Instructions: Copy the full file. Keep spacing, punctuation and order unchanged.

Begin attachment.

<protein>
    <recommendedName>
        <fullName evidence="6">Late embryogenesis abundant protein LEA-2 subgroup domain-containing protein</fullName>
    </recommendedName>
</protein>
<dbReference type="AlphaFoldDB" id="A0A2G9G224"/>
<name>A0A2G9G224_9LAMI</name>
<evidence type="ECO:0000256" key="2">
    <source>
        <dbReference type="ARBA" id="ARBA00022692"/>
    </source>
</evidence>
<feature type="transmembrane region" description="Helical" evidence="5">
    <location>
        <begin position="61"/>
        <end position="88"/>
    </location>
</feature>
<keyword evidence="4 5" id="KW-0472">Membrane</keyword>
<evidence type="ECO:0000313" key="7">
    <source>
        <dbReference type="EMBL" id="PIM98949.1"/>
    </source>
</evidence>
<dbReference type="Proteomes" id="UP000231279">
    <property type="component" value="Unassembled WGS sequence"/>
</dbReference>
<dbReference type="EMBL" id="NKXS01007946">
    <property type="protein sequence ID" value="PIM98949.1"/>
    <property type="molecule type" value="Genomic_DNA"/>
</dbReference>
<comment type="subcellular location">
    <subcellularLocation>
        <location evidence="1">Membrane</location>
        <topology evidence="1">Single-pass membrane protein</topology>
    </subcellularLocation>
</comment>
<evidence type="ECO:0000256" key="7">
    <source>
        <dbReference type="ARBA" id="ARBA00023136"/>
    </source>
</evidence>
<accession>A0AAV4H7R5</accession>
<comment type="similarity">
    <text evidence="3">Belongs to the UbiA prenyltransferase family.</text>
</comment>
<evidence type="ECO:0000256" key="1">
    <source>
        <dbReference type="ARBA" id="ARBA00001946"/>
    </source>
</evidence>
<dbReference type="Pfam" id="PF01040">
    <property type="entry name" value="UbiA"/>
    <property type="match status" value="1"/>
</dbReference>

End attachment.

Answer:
<protein>
    <recommendedName>
        <fullName evidence="6">Late embryogenesis abundant protein LEA-2 subgroup domain-containing protein</fullName>
    </recommendedName>
</protein>
<dbReference type="AlphaFoldDB" id="A0A2G9G224"/>
<name>A0A2G9G224_9LAMI</name>
<evidence type="ECO:0000256" key="2">
    <source>
        <dbReference type="ARBA" id="ARBA00022692"/>
    </source>
</evidence>
<feature type="transmembrane region" description="Helical" evidence="5">
    <location>
        <begin position="61"/>
        <end position="88"/>
    </location>
</feature>
<keyword evidence="4 5" id="KW-0472">Membrane</keyword>
<evidence type="ECO:0000313" key="7">
    <source>
        <dbReference type="EMBL" id="PIM98949.1"/>
    </source>
</evidence>
<dbReference type="Proteomes" id="UP000231279">
    <property type="component" value="Unassembled WGS sequence"/>
</dbReference>
<dbReference type="EMBL" id="NKXS01007946">
    <property type="protein sequence ID" value="PIM98949.1"/>
    <property type="molecule type" value="Genomic_DNA"/>
</dbReference>
<comment type="subcellular location">
    <subcellularLocation>
        <location evidence="1">Membrane</location>
        <topology evidence="1">Single-pass membrane protein</topology>
    </subcellularLocation>
</comment>
<evidence type="ECO:0000256" key="7">
    <source>
        <dbReference type="ARBA" id="ARBA00023136"/>
    </source>
</evidence>
<accession>A0AAV4H7R5</accession>
<comment type="similarity">
    <text evidence="3">Belongs to the UbiA prenyltransferase family.</text>
</comment>
<evidence type="ECO:0000256" key="1">
    <source>
        <dbReference type="ARBA" id="ARBA00001946"/>
    </source>
</evidence>
<dbReference type="Pfam" id="PF01040">
    <property type="entry name" value="UbiA"/>
    <property type="match status" value="1"/>
</dbReference>